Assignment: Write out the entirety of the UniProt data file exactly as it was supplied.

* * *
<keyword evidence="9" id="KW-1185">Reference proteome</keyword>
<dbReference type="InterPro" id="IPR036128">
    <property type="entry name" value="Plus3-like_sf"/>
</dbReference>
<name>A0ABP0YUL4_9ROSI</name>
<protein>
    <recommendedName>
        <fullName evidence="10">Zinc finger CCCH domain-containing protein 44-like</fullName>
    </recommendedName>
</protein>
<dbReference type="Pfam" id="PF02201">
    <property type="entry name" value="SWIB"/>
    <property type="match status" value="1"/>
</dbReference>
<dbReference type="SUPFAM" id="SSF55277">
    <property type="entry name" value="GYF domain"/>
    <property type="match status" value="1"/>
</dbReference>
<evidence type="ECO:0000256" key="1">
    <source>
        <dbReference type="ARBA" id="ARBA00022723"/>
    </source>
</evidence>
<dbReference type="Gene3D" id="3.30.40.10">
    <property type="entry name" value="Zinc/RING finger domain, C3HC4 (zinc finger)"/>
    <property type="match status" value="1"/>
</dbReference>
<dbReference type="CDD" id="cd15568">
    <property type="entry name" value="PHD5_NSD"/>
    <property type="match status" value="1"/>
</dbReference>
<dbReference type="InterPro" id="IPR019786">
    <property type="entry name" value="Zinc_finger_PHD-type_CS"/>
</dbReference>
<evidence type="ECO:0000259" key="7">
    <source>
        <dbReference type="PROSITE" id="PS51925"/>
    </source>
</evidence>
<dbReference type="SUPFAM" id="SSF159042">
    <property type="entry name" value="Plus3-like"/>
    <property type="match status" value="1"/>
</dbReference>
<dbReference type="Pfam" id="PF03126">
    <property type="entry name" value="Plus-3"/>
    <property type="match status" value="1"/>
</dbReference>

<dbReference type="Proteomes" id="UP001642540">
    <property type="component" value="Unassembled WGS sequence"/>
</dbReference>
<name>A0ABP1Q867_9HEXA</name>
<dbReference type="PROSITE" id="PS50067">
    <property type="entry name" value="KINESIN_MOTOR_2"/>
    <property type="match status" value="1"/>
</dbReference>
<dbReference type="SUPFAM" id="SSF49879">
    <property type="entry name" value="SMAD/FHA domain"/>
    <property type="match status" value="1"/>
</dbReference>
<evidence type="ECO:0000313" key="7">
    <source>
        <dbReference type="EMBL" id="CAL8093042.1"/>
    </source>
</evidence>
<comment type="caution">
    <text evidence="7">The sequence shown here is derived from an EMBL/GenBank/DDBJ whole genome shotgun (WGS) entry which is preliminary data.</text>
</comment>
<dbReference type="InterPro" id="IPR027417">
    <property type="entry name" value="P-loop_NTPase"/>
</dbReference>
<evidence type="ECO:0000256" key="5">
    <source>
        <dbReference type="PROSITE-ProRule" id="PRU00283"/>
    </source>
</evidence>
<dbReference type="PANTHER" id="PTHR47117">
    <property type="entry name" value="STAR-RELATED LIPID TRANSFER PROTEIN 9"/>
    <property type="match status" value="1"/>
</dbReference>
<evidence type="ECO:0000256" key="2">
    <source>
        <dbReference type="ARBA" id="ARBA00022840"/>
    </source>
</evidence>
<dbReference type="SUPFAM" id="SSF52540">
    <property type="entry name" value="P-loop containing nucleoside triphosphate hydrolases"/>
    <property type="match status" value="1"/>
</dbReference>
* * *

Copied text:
<keyword evidence="9" id="KW-1185">Reference proteome</keyword>
<dbReference type="InterPro" id="IPR036128">
    <property type="entry name" value="Plus3-like_sf"/>
</dbReference>
<name>A0ABP0YUL4_9ROSI</name>
<protein>
    <recommendedName>
        <fullName evidence="10">Zinc finger CCCH domain-containing protein 44-like</fullName>
    </recommendedName>
</protein>
<dbReference type="Pfam" id="PF02201">
    <property type="entry name" value="SWIB"/>
    <property type="match status" value="1"/>
</dbReference>
<dbReference type="SUPFAM" id="SSF55277">
    <property type="entry name" value="GYF domain"/>
    <property type="match status" value="1"/>
</dbReference>
<evidence type="ECO:0000256" key="1">
    <source>
        <dbReference type="ARBA" id="ARBA00022723"/>
    </source>
</evidence>
<dbReference type="Gene3D" id="3.30.40.10">
    <property type="entry name" value="Zinc/RING finger domain, C3HC4 (zinc finger)"/>
    <property type="match status" value="1"/>
</dbReference>
<dbReference type="CDD" id="cd15568">
    <property type="entry name" value="PHD5_NSD"/>
    <property type="match status" value="1"/>
</dbReference>
<dbReference type="InterPro" id="IPR019786">
    <property type="entry name" value="Zinc_finger_PHD-type_CS"/>
</dbReference>
<evidence type="ECO:0000259" key="7">
    <source>
        <dbReference type="PROSITE" id="PS51925"/>
    </source>
</evidence>
<dbReference type="SUPFAM" id="SSF159042">
    <property type="entry name" value="Plus3-like"/>
    <property type="match status" value="1"/>
</dbReference>
<dbReference type="Pfam" id="PF03126">
    <property type="entry name" value="Plus-3"/>
    <property type="match status" value="1"/>
</dbReference>

<dbReference type="Proteomes" id="UP001642540">
    <property type="component" value="Unassembled WGS sequence"/>
</dbReference>
<name>A0ABP1Q867_9HEXA</name>
<dbReference type="PROSITE" id="PS50067">
    <property type="entry name" value="KINESIN_MOTOR_2"/>
    <property type="match status" value="1"/>
</dbReference>
<dbReference type="SUPFAM" id="SSF49879">
    <property type="entry name" value="SMAD/FHA domain"/>
    <property type="match status" value="1"/>
</dbReference>
<evidence type="ECO:0000313" key="7">
    <source>
        <dbReference type="EMBL" id="CAL8093042.1"/>
    </source>
</evidence>
<comment type="caution">
    <text evidence="7">The sequence shown here is derived from an EMBL/GenBank/DDBJ whole genome shotgun (WGS) entry which is preliminary data.</text>
</comment>
<dbReference type="InterPro" id="IPR027417">
    <property type="entry name" value="P-loop_NTPase"/>
</dbReference>
<evidence type="ECO:0000256" key="5">
    <source>
        <dbReference type="PROSITE-ProRule" id="PRU00283"/>
    </source>
</evidence>
<dbReference type="PANTHER" id="PTHR47117">
    <property type="entry name" value="STAR-RELATED LIPID TRANSFER PROTEIN 9"/>
    <property type="match status" value="1"/>
</dbReference>
<evidence type="ECO:0000256" key="2">
    <source>
        <dbReference type="ARBA" id="ARBA00022840"/>
    </source>
</evidence>
<dbReference type="SUPFAM" id="SSF52540">
    <property type="entry name" value="P-loop containing nucleoside triphosphate hydrolases"/>
    <property type="match status" value="1"/>
</dbReference>